Swedish living Archives - Moz Sweden

Category: Swedish living



Sports holiday (sportlov) is a special week off for many school children. This week in February is meant to be spent outdoors, to enjoy the fresh air and make a fun week out of a gloomy month.

What is ”sportlov”?

Sportlov is a school holiday where children get a week off school in February to enjoy the outdoors, and spend time with friends and family. Today, many families go away on skiing holidays, or spend time outside sledding, having picnics or taking hikes in nature reserves. It’s the key holiday for winter activities and winter sports, and a welcoming break in an otherwise gloomy month.

  • Boy with Moz on the sleigh
  • Fika in the sun
  • Cross country skiing, sportlov
  • Boy getting kisses from dog

The origin of sportlov

The week of sportlov has been around since the 1940’s, but in the beginning it had nothing to do with letting kids enjoy the snow – quite the opposite. During the beginning of the second World War, fuels and heating supplies became very expensive, forcing schools to close for a week in order to save both money and fuel. Sweden experienced some of the harshest and coldest winters during WW2, and closing schools was a way to handle the shortage and expenses of heating fuels.

What to do during sportlov

There are several activities you can do during sports holiday. Many of them don’t even require going away: you can have a lovely and fun sports holiday at home with the family, enjoying the outdoors without any major preparations.

  1. Spend a day in the ”pulkabacke”. A ”pulkabacke” is a small hill dedicated for sledding. Since many small hills are covered in snow in February, going sledding is fun for the whole family
  2. Go for a winter picnic. Load up the thermos with hot chocolate and pack a bag for a day out in the woods or nature reserve. Cinnamon buns, hotdogs, blankets and gloves are needed to enjoy the fresh air
  3. Build a snowman! And let your imagination go wild. If there’s snow outside, make a whole village – or maybe a castle? A real size horse, or why not a big igloo? Make sure to seize those snowy days.
  4. If you have the opportunity, go skiing. Going on a skiing holiday is one of the most classic activities for sports holiday. Nothing beats the feeling after a snowy day in the slopes!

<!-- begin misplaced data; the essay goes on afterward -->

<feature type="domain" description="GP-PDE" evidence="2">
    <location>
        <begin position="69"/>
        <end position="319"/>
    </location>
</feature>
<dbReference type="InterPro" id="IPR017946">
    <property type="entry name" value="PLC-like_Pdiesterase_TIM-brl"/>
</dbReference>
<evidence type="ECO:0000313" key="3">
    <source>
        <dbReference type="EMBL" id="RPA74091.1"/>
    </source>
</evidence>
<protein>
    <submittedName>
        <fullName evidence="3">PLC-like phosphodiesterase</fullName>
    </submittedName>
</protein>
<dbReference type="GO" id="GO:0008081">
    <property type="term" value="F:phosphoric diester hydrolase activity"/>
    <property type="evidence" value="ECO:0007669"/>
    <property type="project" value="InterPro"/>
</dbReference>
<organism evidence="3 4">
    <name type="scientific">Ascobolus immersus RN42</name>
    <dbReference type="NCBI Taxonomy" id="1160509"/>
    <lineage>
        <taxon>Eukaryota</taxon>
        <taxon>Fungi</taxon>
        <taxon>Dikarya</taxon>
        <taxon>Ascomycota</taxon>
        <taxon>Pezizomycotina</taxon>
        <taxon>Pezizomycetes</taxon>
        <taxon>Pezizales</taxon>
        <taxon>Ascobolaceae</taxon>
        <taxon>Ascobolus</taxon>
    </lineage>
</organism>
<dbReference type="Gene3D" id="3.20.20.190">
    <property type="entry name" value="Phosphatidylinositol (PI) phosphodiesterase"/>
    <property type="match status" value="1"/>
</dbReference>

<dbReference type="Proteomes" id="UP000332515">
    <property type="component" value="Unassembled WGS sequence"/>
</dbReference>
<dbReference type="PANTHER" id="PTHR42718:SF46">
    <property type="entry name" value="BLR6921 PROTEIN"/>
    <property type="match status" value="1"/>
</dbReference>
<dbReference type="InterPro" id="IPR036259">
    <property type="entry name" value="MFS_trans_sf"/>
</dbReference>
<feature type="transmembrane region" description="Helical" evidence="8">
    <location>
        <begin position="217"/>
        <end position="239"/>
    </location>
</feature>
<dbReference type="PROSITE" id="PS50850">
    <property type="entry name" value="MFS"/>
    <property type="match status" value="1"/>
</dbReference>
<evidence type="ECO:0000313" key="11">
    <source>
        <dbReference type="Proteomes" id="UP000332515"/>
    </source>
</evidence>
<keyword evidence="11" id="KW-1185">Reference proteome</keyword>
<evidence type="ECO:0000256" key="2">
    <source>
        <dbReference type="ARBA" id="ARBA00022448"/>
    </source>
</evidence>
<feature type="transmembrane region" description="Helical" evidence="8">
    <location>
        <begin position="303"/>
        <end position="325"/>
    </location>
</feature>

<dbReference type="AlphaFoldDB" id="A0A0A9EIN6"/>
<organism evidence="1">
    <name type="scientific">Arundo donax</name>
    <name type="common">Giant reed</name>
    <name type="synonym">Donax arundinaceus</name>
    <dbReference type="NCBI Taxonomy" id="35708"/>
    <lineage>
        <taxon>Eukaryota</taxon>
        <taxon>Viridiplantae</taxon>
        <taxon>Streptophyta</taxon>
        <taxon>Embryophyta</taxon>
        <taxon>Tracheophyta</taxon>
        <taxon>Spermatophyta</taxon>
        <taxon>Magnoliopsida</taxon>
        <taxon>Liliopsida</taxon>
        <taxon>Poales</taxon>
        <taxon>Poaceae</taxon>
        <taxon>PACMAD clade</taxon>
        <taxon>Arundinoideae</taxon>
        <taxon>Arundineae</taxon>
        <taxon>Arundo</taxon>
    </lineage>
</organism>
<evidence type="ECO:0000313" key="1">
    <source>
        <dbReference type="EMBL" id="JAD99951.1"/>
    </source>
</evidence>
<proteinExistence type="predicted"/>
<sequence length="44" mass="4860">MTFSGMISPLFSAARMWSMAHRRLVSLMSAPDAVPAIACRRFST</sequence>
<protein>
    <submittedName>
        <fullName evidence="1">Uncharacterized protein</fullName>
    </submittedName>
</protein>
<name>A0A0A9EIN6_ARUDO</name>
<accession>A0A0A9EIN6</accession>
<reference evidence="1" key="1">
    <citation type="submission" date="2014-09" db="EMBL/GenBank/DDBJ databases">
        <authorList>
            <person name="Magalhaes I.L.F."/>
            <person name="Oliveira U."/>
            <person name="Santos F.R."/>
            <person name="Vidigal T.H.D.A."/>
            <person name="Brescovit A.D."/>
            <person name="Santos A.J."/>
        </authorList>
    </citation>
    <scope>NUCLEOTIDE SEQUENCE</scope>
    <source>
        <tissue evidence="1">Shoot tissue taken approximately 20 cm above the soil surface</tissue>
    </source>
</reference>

The Swedish fika

The Swedish fika

The Swedish fika has become somewhat of a phenomenon – both the word and the actual activity. Here’s everything you need to know about fika, the do’s and don’ts and what you need for your own fika with friends.

What does fika mean?

The Swedish word ”fika” means ”to have something sweet to eat and something hot to drink”. It could be coffee or tea together with a small cookie, a cinnamon bun or a bakery good. There are no rules in what you have for fika: as long as there’s something to eat and drink, that is less than a meal but more than a fruit.

The only rule that applies is: don’t say fika when you only mean a coffee. If you just want to grab a coffee with someone, then you say ”let’s have a coffee”. Otherwise, there could be a huge misunderstanding. Maybe even… some angry looks?

Table with two cups of coffee and pink Moz handbag

When to have fika

One tradition is to have fika twice a day. This ”rule” can be found in the older population – the grandmothers and grandfathers – who often have fika at 11 o’clock and 15 o’clock. A small bite of something before lunch, and a slightly bigger bite of something after lunch. But if you think that fika twice a day is a bit too much, you can do fika like the younger generation: set a date between friends at a cozy café, and make sure to show up hungry. The classic is to get a large latte and a huge cinnamon bun – but any kind of modern coffee drink with a bakery good is great. Sitting down like this for a warm drink and something sweet to eat is the perfect way to spend time together.

Woman in gloves having a coffee in a Moz mug.

Make you own fika

Of course you can invite friends or family for fika at home! Nothing says ”luxury” as much as homemade goods with a huge cup of lovely tea or coffee. If you invite people to your house for a fika, put an extra effort into the bakery goods and let the tea or coffee speak for itself. You’re not expected to pull off a latte at home: a perfectly brewed pot of coffee served with milk on the side will make any Swede happy!

When it comes to the bakery goods, you don’t have to make a lot to pull off a great fika. Homemade cinnamon buns will take you far, just as a great plate of brownies or cupcakes will. Don’t sweat to present a whole bakery shop: it’s just as important to sit and talk together as it is to enjoy the fika.

Cinnamon buns and a Moz coffee pot.
People having coffee, outside, winter People having coffee, outside, winter

The must-have fika list

Here are some suggestions and inspiration if you want to invite friends to your own Swedish fika:

  1. Invite people after lunch, around 14-15:00. That way you have some time to prepare without having to stress.
  2. Prepare the bakery goods in the morning, such as baking cinnamon buns, mud cake or something else that will be freshly made for the afternoon.
  3. You don’t have to offer more than one or two alternatives for tea – just make sure the alternatives are full of flavor and goes well with milk, since some people love to drink their tea with a lot of milk.
  4. If you want to make a luxury brewed pot of coffee: buy whole coffee beans and grind them in a coffee grinder right before brewing.
  5. Make more coffee than people: the chance of ”påtår” – a second cup of coffee – is big.

Fika is not just about eating and drinking – it’s also about spending time with people you love and care about. So make sure to clear the schedule for the rest of the afternoon and enjoy the time together!

New baked cinnamon buns on stove, Moz mittens.